At process block 92, the back-propagated error values δ(k,i) are used to modify not the weights w(k,i,j), as was done at process block 74 during the teaching process 46, but rather the trial input tr(i). The process of modifying the trial inputs tr(i) is analogous to the modification of the weights performed during the teaching process 46. That is, a correction value dtr is computed for each input neuron 48 according to the following formula:
where δ(1,i) is the error value at the input neurons 48 and will be termed the "input error value".
The new trial input tr(i) is determined by adjusting the previous trial input tr(i) by the corresponding value of dtr or
where lasttr(i) is the value of the trial input tr(i) immediately after the previous modification of the weights.
The factor ε' in equation 8 is a correction rate which adjusts how fast the trial input is modified. Preferably, ε' is less than one and may be 0.1.
Process blocks 86-92 are repeated until the desired error threshold is reached. At this point, the current trial input, tr(i) becomes the optimized input.
Referring to FIGS. 11 and 12, the operation of the neural network 10 is well adapted for realization on a conventional yon Neuman digital computer 100. With such an implementation, the activations z(k,i) for each neuron 48-52 are held as stored values in computer memory and the weighting, summation and compression operations are simply mathematical subroutines performed by well understood computer hardware. In the preferred embodiment, the neural network and the teaching method to be described below are run on an IBM AT personal computer using the MSDOS operating system and running a program written in the Microsoft "C" computer language.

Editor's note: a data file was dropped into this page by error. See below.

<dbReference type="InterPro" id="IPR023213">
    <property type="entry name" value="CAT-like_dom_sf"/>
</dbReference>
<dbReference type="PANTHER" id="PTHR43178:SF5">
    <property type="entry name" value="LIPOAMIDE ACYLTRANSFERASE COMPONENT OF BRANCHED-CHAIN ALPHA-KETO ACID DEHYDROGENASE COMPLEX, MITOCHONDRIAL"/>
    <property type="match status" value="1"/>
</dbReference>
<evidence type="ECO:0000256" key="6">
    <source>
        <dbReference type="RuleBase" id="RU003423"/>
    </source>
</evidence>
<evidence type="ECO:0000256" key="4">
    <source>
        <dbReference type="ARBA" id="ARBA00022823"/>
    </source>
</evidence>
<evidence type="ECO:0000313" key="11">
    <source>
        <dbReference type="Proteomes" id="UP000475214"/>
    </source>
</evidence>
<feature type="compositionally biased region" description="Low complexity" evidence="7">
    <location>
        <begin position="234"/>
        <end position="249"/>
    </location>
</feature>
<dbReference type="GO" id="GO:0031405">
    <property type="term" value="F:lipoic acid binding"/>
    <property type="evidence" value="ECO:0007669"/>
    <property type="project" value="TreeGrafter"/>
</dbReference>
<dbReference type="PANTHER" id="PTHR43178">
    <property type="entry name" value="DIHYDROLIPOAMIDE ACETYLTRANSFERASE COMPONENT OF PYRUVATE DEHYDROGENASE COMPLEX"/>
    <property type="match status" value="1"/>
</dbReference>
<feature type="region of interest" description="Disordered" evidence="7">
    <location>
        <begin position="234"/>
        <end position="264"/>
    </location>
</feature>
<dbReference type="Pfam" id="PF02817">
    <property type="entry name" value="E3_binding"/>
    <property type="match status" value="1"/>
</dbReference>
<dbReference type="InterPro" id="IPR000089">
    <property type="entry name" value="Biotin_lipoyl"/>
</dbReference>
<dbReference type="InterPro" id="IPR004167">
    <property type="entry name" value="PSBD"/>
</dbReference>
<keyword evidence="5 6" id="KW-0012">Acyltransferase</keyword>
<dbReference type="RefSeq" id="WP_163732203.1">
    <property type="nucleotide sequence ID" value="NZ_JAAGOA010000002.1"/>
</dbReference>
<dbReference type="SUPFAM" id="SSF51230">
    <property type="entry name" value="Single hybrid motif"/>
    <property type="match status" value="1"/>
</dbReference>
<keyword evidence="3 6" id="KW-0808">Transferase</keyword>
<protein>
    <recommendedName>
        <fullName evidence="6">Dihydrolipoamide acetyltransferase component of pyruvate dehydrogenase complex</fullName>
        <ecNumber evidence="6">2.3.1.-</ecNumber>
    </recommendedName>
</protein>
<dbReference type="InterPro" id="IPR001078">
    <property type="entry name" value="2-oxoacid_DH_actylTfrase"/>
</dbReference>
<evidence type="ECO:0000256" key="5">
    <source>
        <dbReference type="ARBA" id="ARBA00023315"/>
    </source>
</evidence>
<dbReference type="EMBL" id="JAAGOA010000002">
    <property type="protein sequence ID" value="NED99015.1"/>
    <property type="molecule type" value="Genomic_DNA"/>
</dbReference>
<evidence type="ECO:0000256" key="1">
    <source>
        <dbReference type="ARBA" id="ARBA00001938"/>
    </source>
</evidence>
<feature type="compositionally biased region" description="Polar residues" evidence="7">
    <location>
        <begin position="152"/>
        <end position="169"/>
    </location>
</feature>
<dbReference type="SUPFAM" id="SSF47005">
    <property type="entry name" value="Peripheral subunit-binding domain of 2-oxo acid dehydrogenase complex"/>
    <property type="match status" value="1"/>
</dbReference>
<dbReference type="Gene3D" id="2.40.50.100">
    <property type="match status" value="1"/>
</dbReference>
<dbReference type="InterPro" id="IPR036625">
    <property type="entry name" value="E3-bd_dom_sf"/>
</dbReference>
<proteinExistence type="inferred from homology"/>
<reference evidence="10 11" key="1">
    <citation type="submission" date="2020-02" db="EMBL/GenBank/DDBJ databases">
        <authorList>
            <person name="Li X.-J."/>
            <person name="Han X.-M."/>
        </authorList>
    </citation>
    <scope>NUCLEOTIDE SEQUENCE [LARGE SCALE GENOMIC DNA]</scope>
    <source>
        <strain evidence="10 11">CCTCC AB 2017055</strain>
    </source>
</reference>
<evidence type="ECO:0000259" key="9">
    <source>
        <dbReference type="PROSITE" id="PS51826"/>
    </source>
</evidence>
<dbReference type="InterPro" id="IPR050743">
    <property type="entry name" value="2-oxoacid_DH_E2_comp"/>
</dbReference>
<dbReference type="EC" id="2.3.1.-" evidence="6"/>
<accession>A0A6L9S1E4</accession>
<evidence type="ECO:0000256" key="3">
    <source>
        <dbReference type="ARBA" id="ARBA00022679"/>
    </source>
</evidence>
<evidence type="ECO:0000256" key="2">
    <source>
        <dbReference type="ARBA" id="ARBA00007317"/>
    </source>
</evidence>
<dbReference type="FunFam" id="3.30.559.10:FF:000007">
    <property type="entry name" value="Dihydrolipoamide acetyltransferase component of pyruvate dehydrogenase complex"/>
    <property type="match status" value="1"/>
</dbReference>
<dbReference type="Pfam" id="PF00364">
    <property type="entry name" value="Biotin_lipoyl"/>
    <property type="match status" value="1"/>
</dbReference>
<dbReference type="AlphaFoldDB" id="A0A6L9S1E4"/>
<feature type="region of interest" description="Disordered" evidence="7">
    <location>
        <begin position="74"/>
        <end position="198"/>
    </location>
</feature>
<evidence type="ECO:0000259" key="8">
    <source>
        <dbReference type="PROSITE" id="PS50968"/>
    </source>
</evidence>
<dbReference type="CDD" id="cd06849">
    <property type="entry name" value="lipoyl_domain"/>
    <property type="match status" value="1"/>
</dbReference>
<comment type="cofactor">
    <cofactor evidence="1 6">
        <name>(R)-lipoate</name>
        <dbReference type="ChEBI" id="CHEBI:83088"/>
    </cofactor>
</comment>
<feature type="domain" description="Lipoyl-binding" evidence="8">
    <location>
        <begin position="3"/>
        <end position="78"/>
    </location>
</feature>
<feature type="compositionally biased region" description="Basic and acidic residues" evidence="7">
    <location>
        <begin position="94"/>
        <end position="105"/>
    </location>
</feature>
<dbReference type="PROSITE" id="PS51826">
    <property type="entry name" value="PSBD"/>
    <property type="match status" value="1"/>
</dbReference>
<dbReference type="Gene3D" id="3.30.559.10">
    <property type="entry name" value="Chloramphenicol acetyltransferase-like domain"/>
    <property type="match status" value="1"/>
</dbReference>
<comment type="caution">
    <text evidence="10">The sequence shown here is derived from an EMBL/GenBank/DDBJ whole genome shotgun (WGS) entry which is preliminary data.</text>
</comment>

Referring particularly to FIG. 11, a schematic representation of a yon Neuman architecture computer 100, well known in the art, is comprised of a microprocessor 110 connected through a high speed bus 118 to a co-processor 112 used to provide rapid arithmetic calculations for the neuron computations described above. Also connected to the bus 118 are a read only memory (ROM) 114 holding an operating system for the computer and a random access memory (RAM) 116 holding the neural network implementation program described above, as well as variables representing the states of the various inputs and outputs to the neurons. A port 122 attached to the bus 118 and communicating with the microprocessor 110 permits the input and output of data to and from a terminal 124 which is also used in programming the computer.
A second port 120 communicates with the microprocessor 10 via the bus 118 and includes an analog-to-digital converter and a digital-to-analog converter for interfacing the network 10 directly to the process being emulated to obtain a teaching set directly, for those circumstances where this direct interface is practical.
Referring to FIG. 12, the RAM 116 holds the values of the neurons' activations z(k,i) as described above in the form of a matrix variable in RAM 116, as is understood in the art. Similarly, the sums s(k,i), the weights w(k,i,j), the error values δ(k,i), the values dw(k,i,j) and the values ε and momentum are stored in RAM 116. Also, RAM 116 holds the teaching inputs and outputs ti(n,i) and ti(n,i), the trial input value tr(i) and output target tr(i) and the correction value dtr(i) all referred to above.
The above description has been that of a preferred embodiment of the present invention. It will occur to those who practice the art that many modifications may be made without departing from the spirit and scope of the invention. For example, the above described optimization will work with other forms of neural networks other than the feed forward architecture described herein. In order to apprise the public of the various embodiments that may fall within the scope of the invention, the following claims are made.
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|U.S. Classification||706/25, 706/31|
|International Classification||G06N3/08, G05B13/02|
|Cooperative Classification||G05B13/027, G06N3/084|
|European Classification||G05B13/02C1, G06N3/08B|
|10 Feb 1998||CC||Certificate of correction|
|17 Apr 2001||REMI||Maintenance fee reminder mailed|
|23 Sep 2001||LAPS||Lapse for failure to pay maintenance fees|
|27 Nov 2001||FP||Expired due to failure to pay maintenance fee|
Effective date: 20010923